Seafood industry asks Aussies for help
“We need your support”: Australia’s seafood industry has called for consumers to support their local lobster industry as it reels from the impacts of the Australia-China trade riff, and to support the entire industry by committing to switch one meal a week for Aussie seafood.
“It’s been a hard year for our seafood industry; now our lobster producers have been dealt another blow,” says Seafood Industry Australia CEO Veronica Papacosta. “We’re calling on Aussies to switch one meal to Australian seafood in a bid to support our industry.”
If one percent of the population committed to changing just one meal a week to locally-sourced Australian seafood like prawns, salmon or barramundi, that would add up to more than 250,000 meals of Australian seafood on the table.
“For the festive season, we’re asking consumers to change just one protein meal to Australian seafood like our stunning rock lobster, a few dozen fresh oysters, a big, beautiful bowl of prawns, or replace a roast with a whole, baked Australian fish,” Papacosta says. “This could mean the difference between a fisher making or missing a mortgage payment, and a boat heading out of harbour or spending another week docked.”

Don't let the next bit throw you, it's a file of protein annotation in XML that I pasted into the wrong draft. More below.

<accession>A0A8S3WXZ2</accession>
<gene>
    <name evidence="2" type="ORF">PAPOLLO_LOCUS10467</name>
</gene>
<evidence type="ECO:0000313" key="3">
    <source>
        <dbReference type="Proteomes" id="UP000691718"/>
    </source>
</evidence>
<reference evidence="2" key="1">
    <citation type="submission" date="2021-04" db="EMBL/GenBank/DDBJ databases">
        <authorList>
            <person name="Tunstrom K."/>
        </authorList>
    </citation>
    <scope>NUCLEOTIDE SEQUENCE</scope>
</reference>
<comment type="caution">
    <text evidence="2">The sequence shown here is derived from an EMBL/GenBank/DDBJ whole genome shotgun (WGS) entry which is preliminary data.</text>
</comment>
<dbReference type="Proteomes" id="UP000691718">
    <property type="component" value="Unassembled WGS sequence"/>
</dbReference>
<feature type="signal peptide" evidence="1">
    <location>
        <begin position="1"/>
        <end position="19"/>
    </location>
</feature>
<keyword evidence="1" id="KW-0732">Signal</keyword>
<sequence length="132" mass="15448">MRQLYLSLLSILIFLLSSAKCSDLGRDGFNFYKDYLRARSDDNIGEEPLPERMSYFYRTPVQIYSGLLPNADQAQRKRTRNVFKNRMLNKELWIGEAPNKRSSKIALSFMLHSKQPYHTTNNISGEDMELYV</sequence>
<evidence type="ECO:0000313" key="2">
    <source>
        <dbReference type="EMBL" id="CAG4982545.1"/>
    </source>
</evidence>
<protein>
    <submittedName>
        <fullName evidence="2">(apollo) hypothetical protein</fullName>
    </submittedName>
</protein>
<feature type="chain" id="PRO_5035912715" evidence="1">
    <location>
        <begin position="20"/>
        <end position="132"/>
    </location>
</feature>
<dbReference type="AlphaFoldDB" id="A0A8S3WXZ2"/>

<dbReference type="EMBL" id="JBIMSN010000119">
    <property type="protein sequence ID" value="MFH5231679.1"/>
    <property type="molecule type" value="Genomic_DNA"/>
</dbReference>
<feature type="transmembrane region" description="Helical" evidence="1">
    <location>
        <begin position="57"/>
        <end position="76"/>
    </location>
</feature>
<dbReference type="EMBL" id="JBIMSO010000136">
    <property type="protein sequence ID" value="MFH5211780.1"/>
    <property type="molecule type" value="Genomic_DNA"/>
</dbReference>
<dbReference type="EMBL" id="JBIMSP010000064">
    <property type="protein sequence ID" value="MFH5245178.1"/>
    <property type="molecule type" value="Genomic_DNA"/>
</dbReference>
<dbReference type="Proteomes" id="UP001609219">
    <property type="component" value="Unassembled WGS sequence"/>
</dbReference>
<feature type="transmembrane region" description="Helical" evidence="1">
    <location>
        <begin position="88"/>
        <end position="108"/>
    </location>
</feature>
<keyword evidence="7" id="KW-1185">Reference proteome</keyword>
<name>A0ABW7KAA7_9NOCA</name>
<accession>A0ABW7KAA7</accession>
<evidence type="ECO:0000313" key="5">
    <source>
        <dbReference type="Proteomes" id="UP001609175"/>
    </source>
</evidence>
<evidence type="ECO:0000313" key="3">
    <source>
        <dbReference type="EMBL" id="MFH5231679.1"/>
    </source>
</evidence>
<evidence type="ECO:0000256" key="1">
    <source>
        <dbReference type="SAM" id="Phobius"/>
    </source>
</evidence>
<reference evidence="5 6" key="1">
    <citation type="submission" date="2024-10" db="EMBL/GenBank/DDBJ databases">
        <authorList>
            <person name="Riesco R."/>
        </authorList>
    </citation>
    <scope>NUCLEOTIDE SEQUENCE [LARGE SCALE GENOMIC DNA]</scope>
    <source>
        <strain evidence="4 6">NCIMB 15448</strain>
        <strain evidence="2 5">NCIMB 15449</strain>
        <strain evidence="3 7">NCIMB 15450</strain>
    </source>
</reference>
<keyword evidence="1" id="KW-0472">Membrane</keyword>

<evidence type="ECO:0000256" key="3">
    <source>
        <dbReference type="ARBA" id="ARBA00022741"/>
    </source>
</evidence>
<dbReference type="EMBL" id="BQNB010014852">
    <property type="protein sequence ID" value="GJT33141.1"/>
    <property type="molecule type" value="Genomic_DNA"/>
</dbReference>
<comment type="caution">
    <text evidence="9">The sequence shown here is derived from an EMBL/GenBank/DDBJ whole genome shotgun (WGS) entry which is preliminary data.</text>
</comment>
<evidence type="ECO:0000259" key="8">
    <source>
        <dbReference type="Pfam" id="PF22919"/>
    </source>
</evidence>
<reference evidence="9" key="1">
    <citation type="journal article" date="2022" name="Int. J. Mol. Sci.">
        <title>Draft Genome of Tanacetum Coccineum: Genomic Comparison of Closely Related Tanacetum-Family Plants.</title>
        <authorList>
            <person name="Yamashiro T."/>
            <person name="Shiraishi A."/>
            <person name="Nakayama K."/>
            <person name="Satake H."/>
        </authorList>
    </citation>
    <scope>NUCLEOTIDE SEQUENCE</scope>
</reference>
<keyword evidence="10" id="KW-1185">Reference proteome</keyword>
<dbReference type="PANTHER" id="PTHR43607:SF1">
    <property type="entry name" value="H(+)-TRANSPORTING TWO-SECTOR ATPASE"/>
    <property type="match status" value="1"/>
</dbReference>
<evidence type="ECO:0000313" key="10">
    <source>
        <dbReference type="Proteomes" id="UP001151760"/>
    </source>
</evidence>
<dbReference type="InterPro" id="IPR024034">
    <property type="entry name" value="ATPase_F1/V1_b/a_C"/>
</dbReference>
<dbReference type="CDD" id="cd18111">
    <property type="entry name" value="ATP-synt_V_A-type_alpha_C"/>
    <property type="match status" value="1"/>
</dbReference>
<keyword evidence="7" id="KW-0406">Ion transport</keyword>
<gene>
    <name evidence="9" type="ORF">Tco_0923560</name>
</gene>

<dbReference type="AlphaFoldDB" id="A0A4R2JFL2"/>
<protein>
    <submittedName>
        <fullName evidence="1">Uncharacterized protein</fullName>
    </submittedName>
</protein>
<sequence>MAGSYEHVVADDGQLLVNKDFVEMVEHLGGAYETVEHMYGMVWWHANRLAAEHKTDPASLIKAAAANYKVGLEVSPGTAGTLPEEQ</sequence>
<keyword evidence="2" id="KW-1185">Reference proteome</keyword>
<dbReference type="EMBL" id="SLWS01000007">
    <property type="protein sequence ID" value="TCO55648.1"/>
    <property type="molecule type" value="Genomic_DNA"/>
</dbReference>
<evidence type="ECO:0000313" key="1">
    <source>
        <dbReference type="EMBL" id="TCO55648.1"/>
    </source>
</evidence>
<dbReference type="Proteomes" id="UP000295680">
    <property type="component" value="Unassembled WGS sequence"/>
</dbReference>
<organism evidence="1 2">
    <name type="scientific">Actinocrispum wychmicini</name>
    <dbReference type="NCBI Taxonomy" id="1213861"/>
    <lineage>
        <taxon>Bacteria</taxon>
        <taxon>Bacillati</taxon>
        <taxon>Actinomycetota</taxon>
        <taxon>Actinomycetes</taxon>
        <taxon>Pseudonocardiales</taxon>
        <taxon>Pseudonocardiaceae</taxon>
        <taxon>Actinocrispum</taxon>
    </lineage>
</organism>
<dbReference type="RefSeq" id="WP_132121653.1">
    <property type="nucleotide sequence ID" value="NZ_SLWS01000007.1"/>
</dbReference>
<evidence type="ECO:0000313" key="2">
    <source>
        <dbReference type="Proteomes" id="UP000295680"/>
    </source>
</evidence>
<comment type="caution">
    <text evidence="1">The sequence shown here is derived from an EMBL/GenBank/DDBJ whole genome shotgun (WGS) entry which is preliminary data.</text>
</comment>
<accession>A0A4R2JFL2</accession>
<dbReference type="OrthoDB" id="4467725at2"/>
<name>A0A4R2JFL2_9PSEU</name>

Communities in lobster-producing areas such as Apollo Bay in Victoria and Geraldton in Western Australia might be seeing greater access to premium Australian rock lobsters than they have in the past, but this doesn’t necessarily mean there will be cheap lobsters at every fish counter across the country, Papacosta warns.
“The bulk of lobsters that were heading to China are live, but the preference for the Aussie market is very much for fresh, cooked lobsters,” she says. “We’re working hard to cook and chill as much lobster as we can, but it’s just not infrastructure we currently have.
“We have a processing issue, and we’re trying to pivot and fix it as fast as we can, so we can get our lobsters onto Australian family tables in time for Christmas.”
Major supermarket chains account for 60 percent of all at-home seafood consumption sales. Seafood Trade Advisory Group Chair Nathan Maxwell-McGinn says that, as drivers of volume, the group would love to hear from supermarkets about how they could help to get more Australian lobsters onto tables.
“To help people find Australian lobsters near them, we’ve also created a lobster function on our Great Australian Seafood Fish Finder,” he says. “This will allows consumers to search by postcode for retailers stocking Australian lobsters near them.”
The industry also needs support from the foodservice sector, including restaurants, hotels, pubs and clubs. The foodservice sector can access live Aussie lobsters through their wholesale distributers and can handle the cooking more easily than home consumers.
For seafood cooking inspiration that any home cook can master, head to greataustralianseafood.com.au